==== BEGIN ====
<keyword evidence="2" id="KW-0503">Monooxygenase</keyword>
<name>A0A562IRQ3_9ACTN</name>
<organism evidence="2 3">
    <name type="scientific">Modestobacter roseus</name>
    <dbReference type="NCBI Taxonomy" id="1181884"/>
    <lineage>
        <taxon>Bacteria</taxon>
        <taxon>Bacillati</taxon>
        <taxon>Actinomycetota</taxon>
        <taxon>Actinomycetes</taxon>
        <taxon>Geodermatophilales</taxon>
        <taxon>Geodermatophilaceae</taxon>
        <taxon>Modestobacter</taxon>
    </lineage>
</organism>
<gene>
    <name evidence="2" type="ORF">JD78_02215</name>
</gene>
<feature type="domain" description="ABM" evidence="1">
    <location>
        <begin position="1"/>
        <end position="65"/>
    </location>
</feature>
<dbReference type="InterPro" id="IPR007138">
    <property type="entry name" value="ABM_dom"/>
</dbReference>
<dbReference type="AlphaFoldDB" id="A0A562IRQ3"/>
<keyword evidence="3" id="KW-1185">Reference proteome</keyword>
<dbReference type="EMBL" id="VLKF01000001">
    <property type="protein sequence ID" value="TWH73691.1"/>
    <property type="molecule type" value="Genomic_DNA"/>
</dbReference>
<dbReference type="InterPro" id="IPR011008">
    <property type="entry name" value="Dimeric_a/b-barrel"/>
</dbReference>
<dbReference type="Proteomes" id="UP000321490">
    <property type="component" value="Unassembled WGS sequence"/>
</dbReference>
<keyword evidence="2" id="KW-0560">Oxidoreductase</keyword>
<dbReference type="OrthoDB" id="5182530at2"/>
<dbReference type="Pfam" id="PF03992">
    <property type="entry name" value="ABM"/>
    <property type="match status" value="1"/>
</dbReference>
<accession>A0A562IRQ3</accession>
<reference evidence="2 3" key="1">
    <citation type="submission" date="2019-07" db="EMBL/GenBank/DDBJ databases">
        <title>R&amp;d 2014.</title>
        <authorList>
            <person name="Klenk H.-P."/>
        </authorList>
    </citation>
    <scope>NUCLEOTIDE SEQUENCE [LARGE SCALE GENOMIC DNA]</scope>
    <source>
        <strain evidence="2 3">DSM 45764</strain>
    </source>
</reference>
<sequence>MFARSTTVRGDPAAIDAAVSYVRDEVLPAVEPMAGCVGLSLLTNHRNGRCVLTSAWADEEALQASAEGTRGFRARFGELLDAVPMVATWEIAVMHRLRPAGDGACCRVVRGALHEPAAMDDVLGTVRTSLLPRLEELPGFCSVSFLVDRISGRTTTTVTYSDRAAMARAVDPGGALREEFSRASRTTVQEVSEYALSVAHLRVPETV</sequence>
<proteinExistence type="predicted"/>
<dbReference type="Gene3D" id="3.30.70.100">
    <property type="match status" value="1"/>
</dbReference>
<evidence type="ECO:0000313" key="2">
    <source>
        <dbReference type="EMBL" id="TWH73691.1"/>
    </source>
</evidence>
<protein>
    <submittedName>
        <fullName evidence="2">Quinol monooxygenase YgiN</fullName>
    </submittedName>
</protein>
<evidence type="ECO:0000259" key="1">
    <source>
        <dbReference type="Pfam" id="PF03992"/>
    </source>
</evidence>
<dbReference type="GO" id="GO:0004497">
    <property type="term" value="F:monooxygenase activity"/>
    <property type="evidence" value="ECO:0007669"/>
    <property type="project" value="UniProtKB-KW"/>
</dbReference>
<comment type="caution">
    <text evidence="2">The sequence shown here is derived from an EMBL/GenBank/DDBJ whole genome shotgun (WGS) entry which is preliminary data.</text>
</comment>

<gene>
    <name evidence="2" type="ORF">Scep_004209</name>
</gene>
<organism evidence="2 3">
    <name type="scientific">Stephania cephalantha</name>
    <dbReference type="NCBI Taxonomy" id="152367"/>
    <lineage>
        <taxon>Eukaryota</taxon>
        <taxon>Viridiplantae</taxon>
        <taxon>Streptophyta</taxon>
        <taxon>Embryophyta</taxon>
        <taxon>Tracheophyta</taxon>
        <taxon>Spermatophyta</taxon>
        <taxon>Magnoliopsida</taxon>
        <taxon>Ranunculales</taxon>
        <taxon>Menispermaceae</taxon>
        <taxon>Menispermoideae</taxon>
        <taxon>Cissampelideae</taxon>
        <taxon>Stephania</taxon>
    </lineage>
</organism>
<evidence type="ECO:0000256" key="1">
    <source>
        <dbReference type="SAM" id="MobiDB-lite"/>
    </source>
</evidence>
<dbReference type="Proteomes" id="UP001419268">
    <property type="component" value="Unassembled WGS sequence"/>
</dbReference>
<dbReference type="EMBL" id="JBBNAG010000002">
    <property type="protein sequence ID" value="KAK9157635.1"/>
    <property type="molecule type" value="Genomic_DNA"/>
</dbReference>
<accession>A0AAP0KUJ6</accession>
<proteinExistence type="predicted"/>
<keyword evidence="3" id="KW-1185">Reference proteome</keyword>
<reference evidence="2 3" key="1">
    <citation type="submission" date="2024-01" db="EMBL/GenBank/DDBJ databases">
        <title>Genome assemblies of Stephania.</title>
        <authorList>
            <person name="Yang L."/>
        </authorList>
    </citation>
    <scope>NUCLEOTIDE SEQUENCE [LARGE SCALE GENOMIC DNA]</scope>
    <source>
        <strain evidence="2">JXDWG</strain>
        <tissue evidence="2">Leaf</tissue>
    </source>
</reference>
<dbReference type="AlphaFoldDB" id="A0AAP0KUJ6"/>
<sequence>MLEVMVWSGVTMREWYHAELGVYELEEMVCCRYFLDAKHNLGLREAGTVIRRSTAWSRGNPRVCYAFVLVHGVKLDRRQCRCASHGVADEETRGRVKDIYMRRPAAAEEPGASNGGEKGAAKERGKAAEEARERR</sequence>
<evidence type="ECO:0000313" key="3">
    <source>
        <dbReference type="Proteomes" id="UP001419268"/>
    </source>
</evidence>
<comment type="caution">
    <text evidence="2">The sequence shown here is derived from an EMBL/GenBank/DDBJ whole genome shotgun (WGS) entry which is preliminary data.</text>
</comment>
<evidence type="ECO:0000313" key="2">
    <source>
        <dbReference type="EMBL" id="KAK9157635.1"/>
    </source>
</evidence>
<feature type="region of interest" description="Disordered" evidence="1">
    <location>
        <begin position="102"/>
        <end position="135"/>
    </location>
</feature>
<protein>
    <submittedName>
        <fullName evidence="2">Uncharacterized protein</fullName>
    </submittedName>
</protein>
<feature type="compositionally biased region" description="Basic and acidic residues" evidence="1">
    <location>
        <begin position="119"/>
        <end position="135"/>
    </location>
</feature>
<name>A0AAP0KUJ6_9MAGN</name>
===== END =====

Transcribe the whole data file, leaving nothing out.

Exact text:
<keyword evidence="2" id="KW-0503">Monooxygenase</keyword>
<name>A0A562IRQ3_9ACTN</name>
<organism evidence="2 3">
    <name type="scientific">Modestobacter roseus</name>
    <dbReference type="NCBI Taxonomy" id="1181884"/>
    <lineage>
        <taxon>Bacteria</taxon>
        <taxon>Bacillati</taxon>
        <taxon>Actinomycetota</taxon>
        <taxon>Actinomycetes</taxon>
        <taxon>Geodermatophilales</taxon>
        <taxon>Geodermatophilaceae</taxon>
        <taxon>Modestobacter</taxon>
    </lineage>
</organism>
<gene>
    <name evidence="2" type="ORF">JD78_02215</name>
</gene>
<feature type="domain" description="ABM" evidence="1">
    <location>
        <begin position="1"/>
        <end position="65"/>
    </location>
</feature>
<dbReference type="InterPro" id="IPR007138">
    <property type="entry name" value="ABM_dom"/>
</dbReference>
<dbReference type="AlphaFoldDB" id="A0A562IRQ3"/>
<keyword evidence="3" id="KW-1185">Reference proteome</keyword>
<dbReference type="EMBL" id="VLKF01000001">
    <property type="protein sequence ID" value="TWH73691.1"/>
    <property type="molecule type" value="Genomic_DNA"/>
</dbReference>
<dbReference type="InterPro" id="IPR011008">
    <property type="entry name" value="Dimeric_a/b-barrel"/>
</dbReference>
<dbReference type="Proteomes" id="UP000321490">
    <property type="component" value="Unassembled WGS sequence"/>
</dbReference>
<keyword evidence="2" id="KW-0560">Oxidoreductase</keyword>
<dbReference type="OrthoDB" id="5182530at2"/>
<dbReference type="Pfam" id="PF03992">
    <property type="entry name" value="ABM"/>
    <property type="match status" value="1"/>
</dbReference>
<accession>A0A562IRQ3</accession>
<reference evidence="2 3" key="1">
    <citation type="submission" date="2019-07" db="EMBL/GenBank/DDBJ databases">
        <title>R&amp;d 2014.</title>
        <authorList>
            <person name="Klenk H.-P."/>
        </authorList>
    </citation>
    <scope>NUCLEOTIDE SEQUENCE [LARGE SCALE GENOMIC DNA]</scope>
    <source>
        <strain evidence="2 3">DSM 45764</strain>
    </source>
</reference>
<sequence>MFARSTTVRGDPAAIDAAVSYVRDEVLPAVEPMAGCVGLSLLTNHRNGRCVLTSAWADEEALQASAEGTRGFRARFGELLDAVPMVATWEIAVMHRLRPAGDGACCRVVRGALHEPAAMDDVLGTVRTSLLPRLEELPGFCSVSFLVDRISGRTTTTVTYSDRAAMARAVDPGGALREEFSRASRTTVQEVSEYALSVAHLRVPETV</sequence>
<proteinExistence type="predicted"/>
<dbReference type="Gene3D" id="3.30.70.100">
    <property type="match status" value="1"/>
</dbReference>
<evidence type="ECO:0000313" key="2">
    <source>
        <dbReference type="EMBL" id="TWH73691.1"/>
    </source>
</evidence>
<protein>
    <submittedName>
        <fullName evidence="2">Quinol monooxygenase YgiN</fullName>
    </submittedName>
</protein>
<evidence type="ECO:0000259" key="1">
    <source>
        <dbReference type="Pfam" id="PF03992"/>
    </source>
</evidence>
<dbReference type="GO" id="GO:0004497">
    <property type="term" value="F:monooxygenase activity"/>
    <property type="evidence" value="ECO:0007669"/>
    <property type="project" value="UniProtKB-KW"/>
</dbReference>
<comment type="caution">
    <text evidence="2">The sequence shown here is derived from an EMBL/GenBank/DDBJ whole genome shotgun (WGS) entry which is preliminary data.</text>
</comment>

<gene>
    <name evidence="2" type="ORF">Scep_004209</name>
</gene>
<organism evidence="2 3">
    <name type="scientific">Stephania cephalantha</name>
    <dbReference type="NCBI Taxonomy" id="152367"/>
    <lineage>
        <taxon>Eukaryota</taxon>
        <taxon>Viridiplantae</taxon>
        <taxon>Streptophyta</taxon>
        <taxon>Embryophyta</taxon>
        <taxon>Tracheophyta</taxon>
        <taxon>Spermatophyta</taxon>
        <taxon>Magnoliopsida</taxon>
        <taxon>Ranunculales</taxon>
        <taxon>Menispermaceae</taxon>
        <taxon>Menispermoideae</taxon>
        <taxon>Cissampelideae</taxon>
        <taxon>Stephania</taxon>
    </lineage>
</organism>
<evidence type="ECO:0000256" key="1">
    <source>
        <dbReference type="SAM" id="MobiDB-lite"/>
    </source>
</evidence>
<dbReference type="Proteomes" id="UP001419268">
    <property type="component" value="Unassembled WGS sequence"/>
</dbReference>
<dbReference type="EMBL" id="JBBNAG010000002">
    <property type="protein sequence ID" value="KAK9157635.1"/>
    <property type="molecule type" value="Genomic_DNA"/>
</dbReference>
<accession>A0AAP0KUJ6</accession>
<proteinExistence type="predicted"/>
<keyword evidence="3" id="KW-1185">Reference proteome</keyword>
<reference evidence="2 3" key="1">
    <citation type="submission" date="2024-01" db="EMBL/GenBank/DDBJ databases">
        <title>Genome assemblies of Stephania.</title>
        <authorList>
            <person name="Yang L."/>
        </authorList>
    </citation>
    <scope>NUCLEOTIDE SEQUENCE [LARGE SCALE GENOMIC DNA]</scope>
    <source>
        <strain evidence="2">JXDWG</strain>
        <tissue evidence="2">Leaf</tissue>
    </source>
</reference>
<dbReference type="AlphaFoldDB" id="A0AAP0KUJ6"/>
<sequence>MLEVMVWSGVTMREWYHAELGVYELEEMVCCRYFLDAKHNLGLREAGTVIRRSTAWSRGNPRVCYAFVLVHGVKLDRRQCRCASHGVADEETRGRVKDIYMRRPAAAEEPGASNGGEKGAAKERGKAAEEARERR</sequence>
<evidence type="ECO:0000313" key="3">
    <source>
        <dbReference type="Proteomes" id="UP001419268"/>
    </source>
</evidence>
<comment type="caution">
    <text evidence="2">The sequence shown here is derived from an EMBL/GenBank/DDBJ whole genome shotgun (WGS) entry which is preliminary data.</text>
</comment>
<evidence type="ECO:0000313" key="2">
    <source>
        <dbReference type="EMBL" id="KAK9157635.1"/>
    </source>
</evidence>
<feature type="region of interest" description="Disordered" evidence="1">
    <location>
        <begin position="102"/>
        <end position="135"/>
    </location>
</feature>
<protein>
    <submittedName>
        <fullName evidence="2">Uncharacterized protein</fullName>
    </submittedName>
</protein>
<feature type="compositionally biased region" description="Basic and acidic residues" evidence="1">
    <location>
        <begin position="119"/>
        <end position="135"/>
    </location>
</feature>
<name>A0AAP0KUJ6_9MAGN</name>